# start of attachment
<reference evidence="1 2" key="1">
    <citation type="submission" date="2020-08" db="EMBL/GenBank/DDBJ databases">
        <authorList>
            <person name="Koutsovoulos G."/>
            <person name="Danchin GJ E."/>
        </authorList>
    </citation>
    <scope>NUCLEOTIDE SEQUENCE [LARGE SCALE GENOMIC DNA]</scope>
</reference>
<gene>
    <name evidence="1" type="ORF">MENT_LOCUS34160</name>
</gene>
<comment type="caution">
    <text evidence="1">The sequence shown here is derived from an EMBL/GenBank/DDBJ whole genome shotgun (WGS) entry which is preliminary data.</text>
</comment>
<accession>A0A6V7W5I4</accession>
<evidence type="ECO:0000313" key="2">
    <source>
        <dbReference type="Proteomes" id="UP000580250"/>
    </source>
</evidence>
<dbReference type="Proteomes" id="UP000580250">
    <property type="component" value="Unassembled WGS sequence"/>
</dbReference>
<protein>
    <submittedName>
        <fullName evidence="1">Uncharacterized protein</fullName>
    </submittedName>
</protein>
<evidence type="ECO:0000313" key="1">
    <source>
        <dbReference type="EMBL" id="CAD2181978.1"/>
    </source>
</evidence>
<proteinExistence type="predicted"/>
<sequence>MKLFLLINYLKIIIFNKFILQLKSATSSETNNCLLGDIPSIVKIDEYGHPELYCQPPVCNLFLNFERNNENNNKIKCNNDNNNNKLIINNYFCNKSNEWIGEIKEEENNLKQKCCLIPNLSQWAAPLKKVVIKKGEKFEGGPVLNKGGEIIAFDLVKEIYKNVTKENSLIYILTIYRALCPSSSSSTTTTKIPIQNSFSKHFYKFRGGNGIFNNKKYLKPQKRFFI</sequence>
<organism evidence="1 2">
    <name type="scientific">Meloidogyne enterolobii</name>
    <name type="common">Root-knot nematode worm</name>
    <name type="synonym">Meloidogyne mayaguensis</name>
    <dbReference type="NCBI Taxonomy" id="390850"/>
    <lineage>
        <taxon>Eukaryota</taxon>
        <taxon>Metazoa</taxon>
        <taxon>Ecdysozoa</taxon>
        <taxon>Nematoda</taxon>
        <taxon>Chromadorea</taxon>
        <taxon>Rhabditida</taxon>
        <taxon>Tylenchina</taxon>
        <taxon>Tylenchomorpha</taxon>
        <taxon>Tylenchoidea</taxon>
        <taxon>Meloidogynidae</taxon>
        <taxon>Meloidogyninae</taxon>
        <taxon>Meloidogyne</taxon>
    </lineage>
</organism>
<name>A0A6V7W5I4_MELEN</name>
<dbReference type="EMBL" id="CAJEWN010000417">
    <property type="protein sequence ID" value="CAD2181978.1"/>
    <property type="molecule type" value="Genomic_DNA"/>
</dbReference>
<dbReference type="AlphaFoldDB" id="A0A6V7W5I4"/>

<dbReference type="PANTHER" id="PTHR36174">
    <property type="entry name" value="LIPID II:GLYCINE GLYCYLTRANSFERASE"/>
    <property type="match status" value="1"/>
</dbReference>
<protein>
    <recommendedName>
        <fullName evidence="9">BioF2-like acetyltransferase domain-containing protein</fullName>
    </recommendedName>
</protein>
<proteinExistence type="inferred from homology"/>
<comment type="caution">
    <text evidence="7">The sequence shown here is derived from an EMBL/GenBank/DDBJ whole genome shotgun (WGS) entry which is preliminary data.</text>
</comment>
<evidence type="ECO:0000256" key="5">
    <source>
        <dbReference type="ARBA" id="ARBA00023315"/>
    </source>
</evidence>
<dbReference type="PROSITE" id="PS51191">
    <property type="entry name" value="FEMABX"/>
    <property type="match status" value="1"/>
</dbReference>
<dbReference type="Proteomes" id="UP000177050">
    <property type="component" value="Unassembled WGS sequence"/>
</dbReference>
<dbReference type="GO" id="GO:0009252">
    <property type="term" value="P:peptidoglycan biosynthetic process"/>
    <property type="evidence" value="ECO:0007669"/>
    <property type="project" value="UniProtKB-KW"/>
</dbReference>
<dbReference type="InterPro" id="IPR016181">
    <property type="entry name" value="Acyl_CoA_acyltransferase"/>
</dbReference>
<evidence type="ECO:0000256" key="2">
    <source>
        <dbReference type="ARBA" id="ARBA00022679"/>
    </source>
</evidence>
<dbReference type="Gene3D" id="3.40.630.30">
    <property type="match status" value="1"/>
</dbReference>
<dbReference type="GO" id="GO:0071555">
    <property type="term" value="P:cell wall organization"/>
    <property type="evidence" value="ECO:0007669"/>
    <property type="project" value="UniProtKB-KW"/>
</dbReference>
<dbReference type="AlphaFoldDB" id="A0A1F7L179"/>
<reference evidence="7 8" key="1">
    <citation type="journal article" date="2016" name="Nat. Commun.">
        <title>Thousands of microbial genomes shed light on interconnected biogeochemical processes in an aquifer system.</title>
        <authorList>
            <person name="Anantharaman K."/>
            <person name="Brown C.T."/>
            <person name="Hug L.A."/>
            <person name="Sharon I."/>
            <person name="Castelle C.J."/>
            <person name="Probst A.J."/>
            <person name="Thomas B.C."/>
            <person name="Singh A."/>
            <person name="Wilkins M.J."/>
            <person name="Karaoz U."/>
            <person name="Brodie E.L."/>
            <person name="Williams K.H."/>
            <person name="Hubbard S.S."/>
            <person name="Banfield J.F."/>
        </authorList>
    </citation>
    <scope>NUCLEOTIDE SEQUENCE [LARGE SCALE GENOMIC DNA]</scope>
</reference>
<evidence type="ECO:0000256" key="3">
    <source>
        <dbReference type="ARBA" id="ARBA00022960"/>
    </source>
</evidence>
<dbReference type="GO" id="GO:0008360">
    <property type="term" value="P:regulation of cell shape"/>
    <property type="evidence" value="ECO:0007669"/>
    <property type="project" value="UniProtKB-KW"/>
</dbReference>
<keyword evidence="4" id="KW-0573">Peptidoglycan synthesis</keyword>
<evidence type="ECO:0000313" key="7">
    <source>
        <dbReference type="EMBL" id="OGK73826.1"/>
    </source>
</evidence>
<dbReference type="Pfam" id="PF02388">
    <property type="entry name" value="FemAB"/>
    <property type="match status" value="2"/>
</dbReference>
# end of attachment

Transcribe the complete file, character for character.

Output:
<reference evidence="1 2" key="1">
    <citation type="submission" date="2020-08" db="EMBL/GenBank/DDBJ databases">
        <authorList>
            <person name="Koutsovoulos G."/>
            <person name="Danchin GJ E."/>
        </authorList>
    </citation>
    <scope>NUCLEOTIDE SEQUENCE [LARGE SCALE GENOMIC DNA]</scope>
</reference>
<gene>
    <name evidence="1" type="ORF">MENT_LOCUS34160</name>
</gene>
<comment type="caution">
    <text evidence="1">The sequence shown here is derived from an EMBL/GenBank/DDBJ whole genome shotgun (WGS) entry which is preliminary data.</text>
</comment>
<accession>A0A6V7W5I4</accession>
<evidence type="ECO:0000313" key="2">
    <source>
        <dbReference type="Proteomes" id="UP000580250"/>
    </source>
</evidence>
<dbReference type="Proteomes" id="UP000580250">
    <property type="component" value="Unassembled WGS sequence"/>
</dbReference>
<protein>
    <submittedName>
        <fullName evidence="1">Uncharacterized protein</fullName>
    </submittedName>
</protein>
<evidence type="ECO:0000313" key="1">
    <source>
        <dbReference type="EMBL" id="CAD2181978.1"/>
    </source>
</evidence>
<proteinExistence type="predicted"/>
<sequence>MKLFLLINYLKIIIFNKFILQLKSATSSETNNCLLGDIPSIVKIDEYGHPELYCQPPVCNLFLNFERNNENNNKIKCNNDNNNNKLIINNYFCNKSNEWIGEIKEEENNLKQKCCLIPNLSQWAAPLKKVVIKKGEKFEGGPVLNKGGEIIAFDLVKEIYKNVTKENSLIYILTIYRALCPSSSSSTTTTKIPIQNSFSKHFYKFRGGNGIFNNKKYLKPQKRFFI</sequence>
<organism evidence="1 2">
    <name type="scientific">Meloidogyne enterolobii</name>
    <name type="common">Root-knot nematode worm</name>
    <name type="synonym">Meloidogyne mayaguensis</name>
    <dbReference type="NCBI Taxonomy" id="390850"/>
    <lineage>
        <taxon>Eukaryota</taxon>
        <taxon>Metazoa</taxon>
        <taxon>Ecdysozoa</taxon>
        <taxon>Nematoda</taxon>
        <taxon>Chromadorea</taxon>
        <taxon>Rhabditida</taxon>
        <taxon>Tylenchina</taxon>
        <taxon>Tylenchomorpha</taxon>
        <taxon>Tylenchoidea</taxon>
        <taxon>Meloidogynidae</taxon>
        <taxon>Meloidogyninae</taxon>
        <taxon>Meloidogyne</taxon>
    </lineage>
</organism>
<name>A0A6V7W5I4_MELEN</name>
<dbReference type="EMBL" id="CAJEWN010000417">
    <property type="protein sequence ID" value="CAD2181978.1"/>
    <property type="molecule type" value="Genomic_DNA"/>
</dbReference>
<dbReference type="AlphaFoldDB" id="A0A6V7W5I4"/>

<dbReference type="PANTHER" id="PTHR36174">
    <property type="entry name" value="LIPID II:GLYCINE GLYCYLTRANSFERASE"/>
    <property type="match status" value="1"/>
</dbReference>
<protein>
    <recommendedName>
        <fullName evidence="9">BioF2-like acetyltransferase domain-containing protein</fullName>
    </recommendedName>
</protein>
<proteinExistence type="inferred from homology"/>
<comment type="caution">
    <text evidence="7">The sequence shown here is derived from an EMBL/GenBank/DDBJ whole genome shotgun (WGS) entry which is preliminary data.</text>
</comment>
<evidence type="ECO:0000256" key="5">
    <source>
        <dbReference type="ARBA" id="ARBA00023315"/>
    </source>
</evidence>
<dbReference type="PROSITE" id="PS51191">
    <property type="entry name" value="FEMABX"/>
    <property type="match status" value="1"/>
</dbReference>
<dbReference type="Proteomes" id="UP000177050">
    <property type="component" value="Unassembled WGS sequence"/>
</dbReference>
<dbReference type="GO" id="GO:0009252">
    <property type="term" value="P:peptidoglycan biosynthetic process"/>
    <property type="evidence" value="ECO:0007669"/>
    <property type="project" value="UniProtKB-KW"/>
</dbReference>
<dbReference type="InterPro" id="IPR016181">
    <property type="entry name" value="Acyl_CoA_acyltransferase"/>
</dbReference>
<evidence type="ECO:0000256" key="2">
    <source>
        <dbReference type="ARBA" id="ARBA00022679"/>
    </source>
</evidence>
<dbReference type="Gene3D" id="3.40.630.30">
    <property type="match status" value="1"/>
</dbReference>
<dbReference type="GO" id="GO:0071555">
    <property type="term" value="P:cell wall organization"/>
    <property type="evidence" value="ECO:0007669"/>
    <property type="project" value="UniProtKB-KW"/>
</dbReference>
<dbReference type="AlphaFoldDB" id="A0A1F7L179"/>
<reference evidence="7 8" key="1">
    <citation type="journal article" date="2016" name="Nat. Commun.">
        <title>Thousands of microbial genomes shed light on interconnected biogeochemical processes in an aquifer system.</title>
        <authorList>
            <person name="Anantharaman K."/>
            <person name="Brown C.T."/>
            <person name="Hug L.A."/>
            <person name="Sharon I."/>
            <person name="Castelle C.J."/>
            <person name="Probst A.J."/>
            <person name="Thomas B.C."/>
            <person name="Singh A."/>
            <person name="Wilkins M.J."/>
            <person name="Karaoz U."/>
            <person name="Brodie E.L."/>
            <person name="Williams K.H."/>
            <person name="Hubbard S.S."/>
            <person name="Banfield J.F."/>
        </authorList>
    </citation>
    <scope>NUCLEOTIDE SEQUENCE [LARGE SCALE GENOMIC DNA]</scope>
</reference>
<evidence type="ECO:0000256" key="3">
    <source>
        <dbReference type="ARBA" id="ARBA00022960"/>
    </source>
</evidence>
<dbReference type="GO" id="GO:0008360">
    <property type="term" value="P:regulation of cell shape"/>
    <property type="evidence" value="ECO:0007669"/>
    <property type="project" value="UniProtKB-KW"/>
</dbReference>
<keyword evidence="4" id="KW-0573">Peptidoglycan synthesis</keyword>
<evidence type="ECO:0000313" key="7">
    <source>
        <dbReference type="EMBL" id="OGK73826.1"/>
    </source>
</evidence>
<dbReference type="Pfam" id="PF02388">
    <property type="entry name" value="FemAB"/>
    <property type="match status" value="2"/>
</dbReference>